Rose Garden

A few years before he died, Dad told me I apologized too much.  I think I responded with, "I'm sorry."  Not even joking, that's just how I was conditioned.

I'd love to tell you I have gotten better about that.  I have probably gotten worse.  I catch myself in the grocery story, constantly apologizing for, essentially existing in the same aisle as some other shopper.  I try to be conscientious about situational awareness, and I don't, as a rule, block other people, or text in a right-of-way, or let my children scream their fool heads off.  I am a good shopper.  But I do apologize a lot in the Kroger.

I find that recently, professionally, I am in full apology mode.  It started in Virginia, when I messed up some numbering on a test, which threw off an answer key.

I felt miserable about it, and made a self-deprecating UGA Graduate joke about it.

From there, it was little things, and big things, and big things that should have been nothing, and little things that felt huge. 

I neglected to tell my boss' boss I would be working remotely one day, even though my boss and teammates knew.  I had never been told to tell her as well.  I took a verbal approval over a written one for a print order, and had to correct it almost immediately.  I didn't ask for a tracking number in an order request, I was told to decline a meeting then got summoned to it and side-eyed for being late.  My boss did take the heat for me on that one, but the damage was done.  I turned in some notes at 8AM that were expected the previous day at 5PM.  I have tagged the wrong cost center on my timesheet two weeks in a row.  I forwarded an e mail instead of creating a new e mail chain, and although there wasn't anything on there that was damning, I was told that I should be careful to not let people see things they shouldn't. I didn't double check some information I felt certain to be true, and it wasn't, and people panicked. I put dates on the end of a document I had shared out, and even though that's the format I was told to use, in this case, because there will be revisions, the date will throw people off.  And today was the biggest one yet.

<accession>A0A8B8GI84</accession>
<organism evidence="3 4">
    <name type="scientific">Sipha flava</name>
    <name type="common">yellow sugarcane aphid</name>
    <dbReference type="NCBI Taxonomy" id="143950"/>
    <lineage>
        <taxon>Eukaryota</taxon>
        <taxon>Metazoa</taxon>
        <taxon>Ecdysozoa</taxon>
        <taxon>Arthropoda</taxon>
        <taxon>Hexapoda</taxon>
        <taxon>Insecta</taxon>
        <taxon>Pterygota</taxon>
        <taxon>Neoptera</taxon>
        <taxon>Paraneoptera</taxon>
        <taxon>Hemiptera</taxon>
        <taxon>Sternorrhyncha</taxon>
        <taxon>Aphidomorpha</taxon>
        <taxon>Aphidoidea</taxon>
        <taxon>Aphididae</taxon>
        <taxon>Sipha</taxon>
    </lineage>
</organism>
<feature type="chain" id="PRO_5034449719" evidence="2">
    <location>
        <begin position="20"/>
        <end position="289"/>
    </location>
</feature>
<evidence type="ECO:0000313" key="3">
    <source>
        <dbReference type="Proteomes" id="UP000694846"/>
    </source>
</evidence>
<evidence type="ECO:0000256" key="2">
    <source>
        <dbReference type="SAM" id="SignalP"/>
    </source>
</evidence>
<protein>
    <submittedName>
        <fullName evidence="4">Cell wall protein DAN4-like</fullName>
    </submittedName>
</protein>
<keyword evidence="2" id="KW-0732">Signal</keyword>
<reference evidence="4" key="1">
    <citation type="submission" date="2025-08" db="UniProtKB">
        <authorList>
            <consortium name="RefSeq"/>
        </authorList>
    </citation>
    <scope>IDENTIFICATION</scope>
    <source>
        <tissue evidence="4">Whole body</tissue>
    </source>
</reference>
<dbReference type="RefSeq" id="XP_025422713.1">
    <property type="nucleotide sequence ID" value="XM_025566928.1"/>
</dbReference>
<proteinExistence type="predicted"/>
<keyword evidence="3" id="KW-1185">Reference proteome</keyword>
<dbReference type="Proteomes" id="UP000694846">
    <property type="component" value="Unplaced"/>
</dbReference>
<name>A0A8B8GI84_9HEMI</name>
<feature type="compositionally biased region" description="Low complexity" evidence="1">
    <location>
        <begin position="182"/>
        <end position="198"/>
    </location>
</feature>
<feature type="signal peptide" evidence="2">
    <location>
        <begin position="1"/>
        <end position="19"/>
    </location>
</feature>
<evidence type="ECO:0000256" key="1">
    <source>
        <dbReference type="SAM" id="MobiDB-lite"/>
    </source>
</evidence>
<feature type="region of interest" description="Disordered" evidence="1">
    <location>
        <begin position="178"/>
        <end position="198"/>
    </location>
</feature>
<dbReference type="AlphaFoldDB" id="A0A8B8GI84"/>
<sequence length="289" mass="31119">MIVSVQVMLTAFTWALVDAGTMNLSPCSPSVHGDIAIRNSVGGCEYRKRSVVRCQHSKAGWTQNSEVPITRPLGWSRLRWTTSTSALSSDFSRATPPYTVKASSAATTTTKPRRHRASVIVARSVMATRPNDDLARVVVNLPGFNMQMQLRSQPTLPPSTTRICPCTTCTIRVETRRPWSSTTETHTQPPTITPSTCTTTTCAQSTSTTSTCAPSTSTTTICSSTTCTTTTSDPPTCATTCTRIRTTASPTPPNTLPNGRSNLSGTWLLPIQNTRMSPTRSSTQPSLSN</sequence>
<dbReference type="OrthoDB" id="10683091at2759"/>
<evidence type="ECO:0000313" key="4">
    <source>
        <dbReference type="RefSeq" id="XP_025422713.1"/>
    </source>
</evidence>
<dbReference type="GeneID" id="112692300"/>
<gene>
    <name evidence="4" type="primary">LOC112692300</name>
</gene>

We have been writing materials for our customer, and we're under a time crunch, and the customer is being evasive, and passive, and not especially helpful.  And so, my boss and one of my colleagues went onsite with them to get some source material so we could get started.  I listened to three days of meetings on a conference call and took copious notes, when I could hear.  People talked over each other, I couldn't identify voices, and I don't know all the various acronyms - especially having just committed to memory the last customer's.  Basically, there are dozens of different names you can use for the field worker who sees patients for the purpose of assisting them.  And every role, agency and process requires you understanding IPs, OPs, ICPs and ICTs.  And so on.  So, when my colleague got back to Nashville, he gave us three binders, and I took mine and got to work.

Well, here's the problem with that.  There were other binders that got distributed at that meeting.  Did I know that?  No, because I was on the phone.  So I took the one I was told had my materials in it.  Yesterday, at the close of business, I posted my first major processes to the shared site, and this morning, all hell broke loose.

As it turns out, the binder I should have been using was sitting in my colleague's stack of materials.  I didn't know it existed, let alone that I should have used it.

So, my colleague and I both apologized profusely.  First to our manager, then to each other, and finally to our customers.  As it turns out, my contact that I've done the most work with completely understood what had happened and was not only reasonable, but a little apologetic as well.   At the very least, empathetic.

So, now, onward. 

I feel beat up.  I feel misunderstood.

But none of that matters.  Now, I move forward.

And I'm sorry if that's not good enough.*

*See what I did there?